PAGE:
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DDMS inactivates

PATRICK AIR FORCE BASE, Fla. -- The DoD Manned Space Flight Support Office (DDMS) was inactivated in a ceremony April 3 here.

Immediately preceding the ceremony, alumni of NASA's Apollo program shared a working luncheon with current Air Force and NASA officials planning astronaut recovery operations for NASA's upcoming Constellation program. Constellation is set to fly to the moon and beyond as the follow-on human space flight program to the space shuttle.
"DDMS was inactivated, but its mission will go on. Its follow-on organization, Human Space Flight Support (HSFS), will continue to support NASA, including the Constellation program," said Lt. Col. Nick Seaward, HSFS chief. "That's what we discussed at the luncheon."

Under the 45th Operations Group, HSFS will handle most of the tactical/day-to-day operations previously handled by DDMS. The strategic operations previously managed by DDMS will be primarily conducted by the Joint Force Component Command for Space at Vandenberg AFB, Calif.
"We're calling this an inactivation, but it's really more of a reorganization designed to place tactical and strategic responsibilities at the right levels," said Lt. Col. Seaward. HSFS will retain the old DDMS job of being a primary DoD liaison with NASA for coordinating support for astronaut rescue and recovery, contingency landing support, medical support, Soyuz landings and more.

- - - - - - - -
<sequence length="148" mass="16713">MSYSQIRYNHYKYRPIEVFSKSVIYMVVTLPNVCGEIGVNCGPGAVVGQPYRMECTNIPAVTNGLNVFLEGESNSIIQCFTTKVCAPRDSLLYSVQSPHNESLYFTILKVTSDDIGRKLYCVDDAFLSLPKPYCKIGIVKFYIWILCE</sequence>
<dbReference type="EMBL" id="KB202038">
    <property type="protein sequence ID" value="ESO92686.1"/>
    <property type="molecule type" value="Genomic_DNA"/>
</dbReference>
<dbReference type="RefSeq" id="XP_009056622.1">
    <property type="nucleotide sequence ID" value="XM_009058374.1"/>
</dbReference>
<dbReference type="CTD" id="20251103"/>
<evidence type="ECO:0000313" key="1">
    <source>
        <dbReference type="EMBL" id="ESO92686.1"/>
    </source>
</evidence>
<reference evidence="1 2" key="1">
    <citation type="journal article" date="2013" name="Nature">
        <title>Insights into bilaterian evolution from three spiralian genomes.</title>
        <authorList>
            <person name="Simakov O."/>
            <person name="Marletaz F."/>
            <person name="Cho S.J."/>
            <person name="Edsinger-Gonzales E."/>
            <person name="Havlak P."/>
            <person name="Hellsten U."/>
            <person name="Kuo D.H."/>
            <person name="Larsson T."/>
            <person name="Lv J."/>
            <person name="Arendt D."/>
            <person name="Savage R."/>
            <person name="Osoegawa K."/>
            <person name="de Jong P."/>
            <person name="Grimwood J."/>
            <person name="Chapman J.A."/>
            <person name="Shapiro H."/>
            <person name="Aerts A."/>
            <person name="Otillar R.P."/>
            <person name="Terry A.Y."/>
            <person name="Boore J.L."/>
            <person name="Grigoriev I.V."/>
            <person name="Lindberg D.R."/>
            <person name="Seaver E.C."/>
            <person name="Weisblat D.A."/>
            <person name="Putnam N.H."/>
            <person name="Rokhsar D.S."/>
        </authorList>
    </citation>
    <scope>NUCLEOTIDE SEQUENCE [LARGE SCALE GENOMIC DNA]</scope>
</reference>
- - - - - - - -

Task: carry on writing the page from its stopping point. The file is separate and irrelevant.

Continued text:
"HSFS will continue to serve as an extremely essential coordinating office for contingency support as NASA transitions from the space shuttle to the new Orion crew exploration vehicle," said Brig. Gen. Susan Helms, 45th SW commander. "As a former astronaut, I fully recognize and appreciate DDMS's contributions to America's human space flight program." 

Topics ranging from the preferred area for recovery after a nominal Apollo mission to the locations of DoD forces during Apollo launches and landings were covered at the luncheon. 

Among the Apollo alumni present were Milt Heflin, former NASA Apollo Recovery Manager and current associated director of Johnson Space Center and retired Air Force Col. John Sniegowski, DDMS Director from 1975-1985.
"The technology of today - especially in communication and navigation -- is going to prevent us from needing to deploy a large force for Constellation recovery operations," said Mr. Heflin. "But just like back in the old days, the emphasis has got to be put on getting human beings back safely."
Col. Sniegowski encouraged lots of communication and joint operations between NASA and the DoD. "What we learned back in the Apollo days was how important it is to get together and talk a lot," he said. "We developed and identified requirements together. We talked early and often."
Tuesday's luncheon was possibly the first of what could be a series of dialogues between the "old-timers" and current aerospace workers.

"Having these discussions on a recurring basis would be good. You can't prepare and train enough," said Mr. Heflin. "Talk about full circle. Here I am talking about (space capsule) recovery kinds of stuff, just like 40 years ago."